The first thing you should know about the new city is that it was dreamed up by a little old man, locked up far away in his fortress. The old man was an important man and people listened to him when he spoke, even when all he had to discuss was his dreams. The old man told his associates about his dream of a new city. Day in and day out he’d pace around his fortress, developing his idea and imparting more details of his vision. The old man was charismatic, his enthusiasm infectious and gradually even the most sceptical of his associates began to agree that his dream of a new city had potential. What the old man neglected to mention was that he’d had the dream during a nightmare. Furthermore, all his associates had inhabited this nightmare, not one excluded. Now the associates all knew of the nightmares for the cries in the dead of night could not be ignored. But they never spoke of them and thus they were unable to make the connection between the new aspiration and the old vision, between the dream and the nightmare. The old man’s associates began to dream the same beautiful dream as his him, each night closing their eyes and envisioning their own interpretations of what the new city would be like. And gradually the dream began to take shape and form as the new city grew out of their collective desire. But a dream born within nightmare remains a curious and fragile concept indeed.
The next thing you should know of the new city is that it has no limits. It has no centre or focal point, no structure or symmetry. The new city reaches up into the clouds. It flattens mountains, reclaims seas, devours its neighbours, fills-in lakes and delves deep underground. The arms of the city grow in every direction, all at once and without reprieve. But within the city itself each dreamer dreams their own individual dream, their own vision of what the new city should become. Consequently the new city grows-up unplanned and uncoordinated. The result is a labyrinth of conflicting aspirations. Near a chaotic village of country migrants, someone envisioned an Eiffel Tower and thus it was constructed. Somebody else had the idea that what the city needed was a small Italian neighbourhood, complete with a church, pizzerias, fountains and swans. And so a portion of Italy came in to being. But most dreamers were concerned with high-tech grandeur and impatiently erected vast towers without quite knowing much about how vast towers should actually be built. With each new development styles changed and improvements were made but without consideration for the styles of the towers already in place. Eventually the city began to assume an inconsistent and incoherent appearance. It became a melange of fashions, ideas and building materials. The response from the dreamers and visionaries was simply to knock down the old (though nothing was yet old) and rebuild in newer and newer styles. But they did not foresee the newer builds were making the new builds unsightly, obsolete and ready for the wrecking-ball. And so the new city became caught in a vicious and inescapable cycle of construction and destruction without ever attaining the appearance of a complete or cohesive metropolis.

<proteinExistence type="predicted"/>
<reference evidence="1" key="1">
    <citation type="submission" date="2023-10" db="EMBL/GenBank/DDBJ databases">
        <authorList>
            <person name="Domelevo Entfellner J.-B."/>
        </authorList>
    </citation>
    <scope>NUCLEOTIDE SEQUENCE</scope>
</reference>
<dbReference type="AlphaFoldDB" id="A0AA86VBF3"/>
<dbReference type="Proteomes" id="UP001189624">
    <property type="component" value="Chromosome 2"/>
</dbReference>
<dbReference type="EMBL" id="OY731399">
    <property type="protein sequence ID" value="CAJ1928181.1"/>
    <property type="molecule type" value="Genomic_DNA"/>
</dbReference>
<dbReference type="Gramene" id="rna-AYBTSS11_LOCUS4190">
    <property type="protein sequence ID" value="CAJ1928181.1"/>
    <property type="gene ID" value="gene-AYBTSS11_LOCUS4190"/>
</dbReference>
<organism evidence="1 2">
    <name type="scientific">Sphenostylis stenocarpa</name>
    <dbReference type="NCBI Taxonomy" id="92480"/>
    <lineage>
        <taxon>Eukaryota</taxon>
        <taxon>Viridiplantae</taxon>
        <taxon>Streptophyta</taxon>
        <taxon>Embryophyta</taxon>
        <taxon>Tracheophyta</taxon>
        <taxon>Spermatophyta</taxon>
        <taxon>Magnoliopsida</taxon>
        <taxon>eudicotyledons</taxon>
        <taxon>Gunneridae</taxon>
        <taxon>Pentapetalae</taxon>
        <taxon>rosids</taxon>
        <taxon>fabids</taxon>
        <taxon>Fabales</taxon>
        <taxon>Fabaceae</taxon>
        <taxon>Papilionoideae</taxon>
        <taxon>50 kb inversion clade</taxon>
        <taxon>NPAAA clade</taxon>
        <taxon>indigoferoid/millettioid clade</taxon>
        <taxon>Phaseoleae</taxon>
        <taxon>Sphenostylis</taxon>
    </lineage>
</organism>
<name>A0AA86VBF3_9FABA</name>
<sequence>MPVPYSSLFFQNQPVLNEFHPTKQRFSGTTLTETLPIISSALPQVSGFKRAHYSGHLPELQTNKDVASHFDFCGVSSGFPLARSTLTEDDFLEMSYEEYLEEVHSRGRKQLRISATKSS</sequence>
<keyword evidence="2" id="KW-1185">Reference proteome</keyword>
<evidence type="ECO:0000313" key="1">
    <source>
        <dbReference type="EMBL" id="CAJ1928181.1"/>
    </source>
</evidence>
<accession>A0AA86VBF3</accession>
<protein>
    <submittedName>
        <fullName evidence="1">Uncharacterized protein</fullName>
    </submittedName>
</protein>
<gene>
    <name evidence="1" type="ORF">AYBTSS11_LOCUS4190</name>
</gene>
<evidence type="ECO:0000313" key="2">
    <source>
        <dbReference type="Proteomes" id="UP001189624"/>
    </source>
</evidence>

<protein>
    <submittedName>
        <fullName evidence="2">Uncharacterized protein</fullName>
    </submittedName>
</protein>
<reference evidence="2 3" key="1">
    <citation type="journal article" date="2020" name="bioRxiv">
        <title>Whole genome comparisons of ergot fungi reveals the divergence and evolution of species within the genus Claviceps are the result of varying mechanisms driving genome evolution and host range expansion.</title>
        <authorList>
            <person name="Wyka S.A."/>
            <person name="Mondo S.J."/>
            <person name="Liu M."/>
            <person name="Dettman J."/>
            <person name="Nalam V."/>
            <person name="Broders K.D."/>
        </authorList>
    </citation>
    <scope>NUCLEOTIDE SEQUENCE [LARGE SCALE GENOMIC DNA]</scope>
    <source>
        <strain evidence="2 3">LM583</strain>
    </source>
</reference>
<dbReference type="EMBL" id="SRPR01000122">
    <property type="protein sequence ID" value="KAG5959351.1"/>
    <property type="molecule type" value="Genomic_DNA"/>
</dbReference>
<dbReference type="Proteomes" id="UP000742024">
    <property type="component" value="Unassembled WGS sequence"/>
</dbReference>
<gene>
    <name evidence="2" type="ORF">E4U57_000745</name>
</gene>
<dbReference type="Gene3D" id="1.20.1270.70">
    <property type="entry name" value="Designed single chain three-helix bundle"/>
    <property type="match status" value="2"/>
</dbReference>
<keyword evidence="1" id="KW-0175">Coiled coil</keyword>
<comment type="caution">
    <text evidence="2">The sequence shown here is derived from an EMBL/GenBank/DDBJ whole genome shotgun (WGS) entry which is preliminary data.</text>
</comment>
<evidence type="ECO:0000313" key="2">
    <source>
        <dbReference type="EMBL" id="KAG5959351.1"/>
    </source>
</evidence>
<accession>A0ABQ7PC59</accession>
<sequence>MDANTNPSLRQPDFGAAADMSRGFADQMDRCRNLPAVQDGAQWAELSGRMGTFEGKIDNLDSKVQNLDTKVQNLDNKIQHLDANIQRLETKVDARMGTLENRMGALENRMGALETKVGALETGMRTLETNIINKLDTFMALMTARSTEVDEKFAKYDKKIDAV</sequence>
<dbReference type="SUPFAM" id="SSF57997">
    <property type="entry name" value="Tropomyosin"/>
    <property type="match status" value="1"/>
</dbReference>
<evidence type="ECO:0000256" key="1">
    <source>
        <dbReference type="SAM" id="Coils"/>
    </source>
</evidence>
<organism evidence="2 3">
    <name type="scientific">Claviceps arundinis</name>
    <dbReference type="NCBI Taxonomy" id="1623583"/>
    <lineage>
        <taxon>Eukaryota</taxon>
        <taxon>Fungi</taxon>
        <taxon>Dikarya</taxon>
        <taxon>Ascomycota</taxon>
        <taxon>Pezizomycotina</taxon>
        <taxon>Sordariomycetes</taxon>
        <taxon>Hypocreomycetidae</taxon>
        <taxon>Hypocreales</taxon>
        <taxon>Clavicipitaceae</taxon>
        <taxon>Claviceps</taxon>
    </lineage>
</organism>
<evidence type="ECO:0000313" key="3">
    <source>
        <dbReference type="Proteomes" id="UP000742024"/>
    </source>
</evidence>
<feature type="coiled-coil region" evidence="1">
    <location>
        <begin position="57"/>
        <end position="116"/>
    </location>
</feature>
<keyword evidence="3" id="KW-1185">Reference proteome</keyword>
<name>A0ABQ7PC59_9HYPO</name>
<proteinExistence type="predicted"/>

A dream that has somehow found its way into the physical world has to inhabit the dimension of space. But time is noticeably absent within the new city. Monday feels much like Saturday, morning is much the same as afternoon, night is as day. In fact it’s a commonly held belief in the new city that one can learn from the future in order to shape the past. The citizens themselves live within a perpetual present. Therefore the people of the new city behave differently from the people in cities where the past is a burden and the future is far away. The new city dwellers began life as the renegade children of an ancient empire. They all came to the new city in order to live out the promise of the old man’s dream. Here, without a past, they redefine themselves. Each new migrant adopts a nickname, an alter-ego and carefully cultivates a new persona. With their disguise in place they are liberated and softly grow wild. Without the watchful gaze of the family they drink and party, they spend and consume, and they build and destroy without restraint. For as long as the endless present persists the people retain the notion that they need not assume responsibility for their actions, assured by the fact that whatever happens, they’ll awake tomorrow to discover that it is still today.